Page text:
Greg’s problem is he has two competing women in his life — and one of them is a dog.
In Central Alberta Theatre’s remounted production of Sylvia, which opened on Thursday at City Centre Stage in Red Deer, the main protagonist, Greg, hits mid-life and loses all sense of perspective.
Feeling frustrated and unfulfilled with his job, Greg soon trades his troubles for the chance to cuddle with Sylvia, the stray dog he finds in the park and impulsively brings home — to his wife’s shock and dismay.
The fact that his spouse, Kate, an empty-nester career woman, does not want a dog doesn’t really register with Greg.
He eventually begins looking at Sylvia with so much puppy-eyed devotion that an alarmed Kate feels she’s losing ground. “He never looks at me the way he looks at Sylvia,” said Kate, who complains to a marriage counsellor that she can’t compete with this kind of “primeval affection.”
It won’t give anything away to say that all of the conflict in this play, written by A.R. Gurney as a Woody Allen-style comedy about analytical New Yorkers, hinges on Kate’s frustration with the untenable situation of her husband falling head-over-heels (in a purely platonic sense) for a dog.
It is, therefore, something of a dilemma that Kate, who is otherwise played convincingly and naturalistically by actor Mary Cook, didn’t get nearly frustrated or exasperated enough during the opening night performance to really ramp up the tension and humour.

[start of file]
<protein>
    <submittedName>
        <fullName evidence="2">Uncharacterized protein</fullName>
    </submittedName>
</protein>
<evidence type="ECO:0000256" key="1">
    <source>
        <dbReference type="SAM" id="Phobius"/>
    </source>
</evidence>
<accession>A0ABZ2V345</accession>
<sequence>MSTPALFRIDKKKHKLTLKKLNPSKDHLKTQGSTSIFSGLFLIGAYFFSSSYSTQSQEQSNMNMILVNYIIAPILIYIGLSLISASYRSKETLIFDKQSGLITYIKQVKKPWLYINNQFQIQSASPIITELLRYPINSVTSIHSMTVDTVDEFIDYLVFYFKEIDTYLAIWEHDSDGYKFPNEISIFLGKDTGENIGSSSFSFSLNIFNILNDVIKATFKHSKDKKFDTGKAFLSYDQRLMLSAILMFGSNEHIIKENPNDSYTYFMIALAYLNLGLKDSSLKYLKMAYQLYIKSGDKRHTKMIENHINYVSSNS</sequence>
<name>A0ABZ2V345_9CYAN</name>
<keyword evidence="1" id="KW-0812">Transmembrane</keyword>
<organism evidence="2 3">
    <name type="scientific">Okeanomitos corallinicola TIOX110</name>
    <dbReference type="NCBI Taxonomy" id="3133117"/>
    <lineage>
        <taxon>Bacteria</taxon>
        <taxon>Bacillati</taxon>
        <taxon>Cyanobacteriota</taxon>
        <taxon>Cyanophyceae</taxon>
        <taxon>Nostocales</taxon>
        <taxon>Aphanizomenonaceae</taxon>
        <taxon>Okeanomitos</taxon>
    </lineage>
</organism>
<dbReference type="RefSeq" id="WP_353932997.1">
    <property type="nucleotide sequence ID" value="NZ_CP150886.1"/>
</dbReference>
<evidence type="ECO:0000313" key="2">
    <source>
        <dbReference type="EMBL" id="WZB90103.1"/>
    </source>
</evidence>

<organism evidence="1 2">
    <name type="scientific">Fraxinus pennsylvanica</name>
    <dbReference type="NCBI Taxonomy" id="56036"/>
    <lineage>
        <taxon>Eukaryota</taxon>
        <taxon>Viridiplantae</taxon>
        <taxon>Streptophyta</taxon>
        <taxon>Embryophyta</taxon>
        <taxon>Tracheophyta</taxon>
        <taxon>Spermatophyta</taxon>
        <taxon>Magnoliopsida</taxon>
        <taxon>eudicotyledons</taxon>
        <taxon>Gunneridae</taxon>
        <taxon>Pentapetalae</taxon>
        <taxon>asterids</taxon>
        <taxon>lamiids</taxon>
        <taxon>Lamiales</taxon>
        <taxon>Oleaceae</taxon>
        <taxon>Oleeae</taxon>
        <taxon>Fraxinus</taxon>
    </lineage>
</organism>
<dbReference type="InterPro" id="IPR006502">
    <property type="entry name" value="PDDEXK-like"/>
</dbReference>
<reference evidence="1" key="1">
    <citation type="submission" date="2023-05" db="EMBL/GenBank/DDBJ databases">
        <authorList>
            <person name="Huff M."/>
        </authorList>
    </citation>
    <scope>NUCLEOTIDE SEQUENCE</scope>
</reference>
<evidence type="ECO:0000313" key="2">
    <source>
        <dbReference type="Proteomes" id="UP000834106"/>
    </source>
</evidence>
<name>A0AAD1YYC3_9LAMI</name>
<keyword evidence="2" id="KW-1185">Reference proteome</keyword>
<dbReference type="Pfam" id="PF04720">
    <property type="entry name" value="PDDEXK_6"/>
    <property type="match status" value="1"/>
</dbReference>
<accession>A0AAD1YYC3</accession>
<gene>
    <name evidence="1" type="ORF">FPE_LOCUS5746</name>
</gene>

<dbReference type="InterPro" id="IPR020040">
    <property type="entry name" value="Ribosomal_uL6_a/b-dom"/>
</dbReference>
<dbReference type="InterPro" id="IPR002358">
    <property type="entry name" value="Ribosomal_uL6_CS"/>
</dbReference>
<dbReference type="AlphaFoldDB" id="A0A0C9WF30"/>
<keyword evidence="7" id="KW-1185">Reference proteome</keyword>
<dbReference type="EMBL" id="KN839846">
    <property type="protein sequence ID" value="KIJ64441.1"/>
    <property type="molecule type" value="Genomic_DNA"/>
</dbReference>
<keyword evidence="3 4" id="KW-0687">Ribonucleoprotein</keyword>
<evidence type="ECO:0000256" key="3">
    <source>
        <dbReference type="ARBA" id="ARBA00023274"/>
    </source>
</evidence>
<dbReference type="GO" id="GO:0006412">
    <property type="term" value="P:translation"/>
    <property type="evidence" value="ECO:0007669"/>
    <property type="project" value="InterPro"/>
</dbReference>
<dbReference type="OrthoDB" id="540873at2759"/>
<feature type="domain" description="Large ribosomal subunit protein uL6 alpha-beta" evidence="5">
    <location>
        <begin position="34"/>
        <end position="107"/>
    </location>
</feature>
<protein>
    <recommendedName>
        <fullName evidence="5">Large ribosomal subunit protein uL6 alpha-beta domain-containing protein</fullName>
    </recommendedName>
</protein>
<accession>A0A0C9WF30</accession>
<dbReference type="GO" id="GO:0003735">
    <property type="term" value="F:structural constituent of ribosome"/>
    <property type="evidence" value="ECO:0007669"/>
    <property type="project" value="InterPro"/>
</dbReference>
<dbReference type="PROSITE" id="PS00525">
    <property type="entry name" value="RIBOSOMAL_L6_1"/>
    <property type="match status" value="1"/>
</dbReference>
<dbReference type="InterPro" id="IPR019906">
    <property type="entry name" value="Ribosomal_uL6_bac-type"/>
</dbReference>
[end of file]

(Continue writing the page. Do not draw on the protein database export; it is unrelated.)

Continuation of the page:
This and a low energy level among cast members contributed to a flat tone in the first act. But this was remedied, somewhat, in the second half of the play, so there’s hope this promising production directed by Judith Moody will keep picking up steam as the run progresses.
Greg is portrayed as an amiable man who gradually loses sight of his priorities by Craig Scott, who shows some real emotion as discussions begin to centre on giving his dog away.
To Greg, Sylvia is much more than a pet, she is an emotional release — and the situation really becomes a love triangle, with Greg caught in the middle.
Debby Allan has many charming and comical moments in her portrayal of Sylvia, such as when the pooch slinks behind a chair after one of her ‘puddles’ is discovered on the floor, or plants her face into the crotch of Kate’s highfalutin Vassar College friend, Phyllis. (“It’s just my way of saying ‘Hi,’” Sylvia explains after being rebuked for bad behaviour.)
But Allan, who’s reprising the title role that she memorably played when CAT staged this play five years ago, portrays the labradoodle with more of a world-weary attitude this time around. While this sometimes works, it would be nice to see more of the unadulterated joy and excitement that her Sylvia embodied the last time.
After all, isn’t the point of the play that dogs appeal because they are always happy and not complicated?
Gord Phillips multi-tasks in three smaller roles and also has his comic moments — as Tom, a fellow dog owner, Kate’s posh friend Phyllis, and Leslie the sexually ambiguous marriage counsellor who also gets frustrated by Greg’s dog obsession.
But in the end, the whole play rests on the bond that forms between Greg and Sylvia. Fortunately, Scott and Allan are able to create this great chemistry through a series of scenes where the pet and owner romp together in the park and exchange pet tricks for dog biscuits.
Anyone who has ever had a pup, or bonded with one, will certainly be able to relate.
Sylvia runs to Feb. 1.
This comedy is Moody’s swan song with CAT. After directing and otherwise contributing to dozens of local theatre productions, she is moving back to her native B.C. and Surrey’s gain will mean a loss to Red Deer’s community theatre scene. Moody’s talent, enthusiasm and sense of can-do volunteerism will be missed.